- Gas injection, riser tubes, and immersion heaters in metal casting.
- Thermocouple protection tubes.
- Liners for valves, mechanical seals, and components.
- Grinding media and roller bearings.
Cordierite (2MgO·2Al2O3·5SiO2) ceramics have low thermal expansion, providing excellent thermal shock resistance, but a more limited temperature of use range (∼1,200°C max) (See Table 5).
- Plates, saggers, boats, setters, and kiln furniture in air furnaces.
- Heating element holders and insulators.
- Hot gas filters, candle filters, and recuperators.
- Burner nozzles, pilot and flare tips.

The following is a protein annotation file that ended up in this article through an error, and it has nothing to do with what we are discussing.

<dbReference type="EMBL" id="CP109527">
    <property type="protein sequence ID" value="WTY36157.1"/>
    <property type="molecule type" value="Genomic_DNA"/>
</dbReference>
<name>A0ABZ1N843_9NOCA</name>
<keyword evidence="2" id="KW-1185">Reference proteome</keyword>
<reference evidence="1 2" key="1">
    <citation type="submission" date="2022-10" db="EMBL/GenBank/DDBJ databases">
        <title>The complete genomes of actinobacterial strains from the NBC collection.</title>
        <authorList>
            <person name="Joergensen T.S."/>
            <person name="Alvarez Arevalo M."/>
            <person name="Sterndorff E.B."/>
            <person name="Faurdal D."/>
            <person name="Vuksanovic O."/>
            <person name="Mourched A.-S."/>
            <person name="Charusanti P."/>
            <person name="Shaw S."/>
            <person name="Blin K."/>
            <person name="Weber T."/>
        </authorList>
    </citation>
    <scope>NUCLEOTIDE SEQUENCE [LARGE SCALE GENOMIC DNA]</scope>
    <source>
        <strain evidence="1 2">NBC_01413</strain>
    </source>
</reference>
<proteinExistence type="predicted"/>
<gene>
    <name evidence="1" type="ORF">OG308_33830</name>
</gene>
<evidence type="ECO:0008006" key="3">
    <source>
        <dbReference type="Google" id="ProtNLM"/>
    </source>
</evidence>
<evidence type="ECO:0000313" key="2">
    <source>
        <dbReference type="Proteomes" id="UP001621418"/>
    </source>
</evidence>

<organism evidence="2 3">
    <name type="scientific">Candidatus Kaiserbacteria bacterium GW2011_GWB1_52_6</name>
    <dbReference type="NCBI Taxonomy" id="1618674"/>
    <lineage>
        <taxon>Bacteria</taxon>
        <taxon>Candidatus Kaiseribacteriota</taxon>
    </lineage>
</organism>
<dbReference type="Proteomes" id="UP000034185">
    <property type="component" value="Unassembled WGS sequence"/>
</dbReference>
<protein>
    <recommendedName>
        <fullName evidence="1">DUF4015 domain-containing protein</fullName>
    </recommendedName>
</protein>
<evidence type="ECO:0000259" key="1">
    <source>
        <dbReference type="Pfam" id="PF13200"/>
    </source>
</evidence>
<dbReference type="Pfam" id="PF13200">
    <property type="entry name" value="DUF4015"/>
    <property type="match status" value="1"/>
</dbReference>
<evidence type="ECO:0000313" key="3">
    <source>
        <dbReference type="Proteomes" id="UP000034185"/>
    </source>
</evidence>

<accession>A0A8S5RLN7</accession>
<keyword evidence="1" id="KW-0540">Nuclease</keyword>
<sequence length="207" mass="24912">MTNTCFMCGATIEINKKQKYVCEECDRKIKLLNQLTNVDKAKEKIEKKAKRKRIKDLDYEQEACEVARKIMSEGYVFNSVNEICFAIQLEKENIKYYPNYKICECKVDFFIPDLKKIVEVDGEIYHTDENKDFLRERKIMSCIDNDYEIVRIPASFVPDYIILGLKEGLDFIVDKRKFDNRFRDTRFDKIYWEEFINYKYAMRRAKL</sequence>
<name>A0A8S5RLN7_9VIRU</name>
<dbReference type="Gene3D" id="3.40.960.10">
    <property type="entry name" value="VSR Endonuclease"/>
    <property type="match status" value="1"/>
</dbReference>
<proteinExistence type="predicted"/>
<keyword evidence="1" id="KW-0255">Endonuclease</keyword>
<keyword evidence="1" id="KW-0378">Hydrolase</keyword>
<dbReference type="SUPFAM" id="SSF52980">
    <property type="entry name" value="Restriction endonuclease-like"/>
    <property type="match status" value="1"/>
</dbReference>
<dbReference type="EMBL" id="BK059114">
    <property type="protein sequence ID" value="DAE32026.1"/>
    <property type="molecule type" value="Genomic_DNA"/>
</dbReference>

- Reactor vessel linings, bubble caps, and tuyeres.
Refractories, while not considered advanced ceramics, should receive mention here as they represent the highest volume use of ceramics in the heat-treat industry. Refractories are non-metallic materials having those chemical and physical properties that make them applicable for structures, or as components of systems, that are exposed to environments above 1,000°F (538°C) made up of all the materials previously mentioned as fillers or components of the mix. Refractory materials are used in furnaces, kilns, incinerators, power generators, and reactors. Refractories are also used to make crucibles, cores, and molds for casting glass and metals. The iron and steel industry and metal casting sectors use approximately 70 percent of all refractories produced.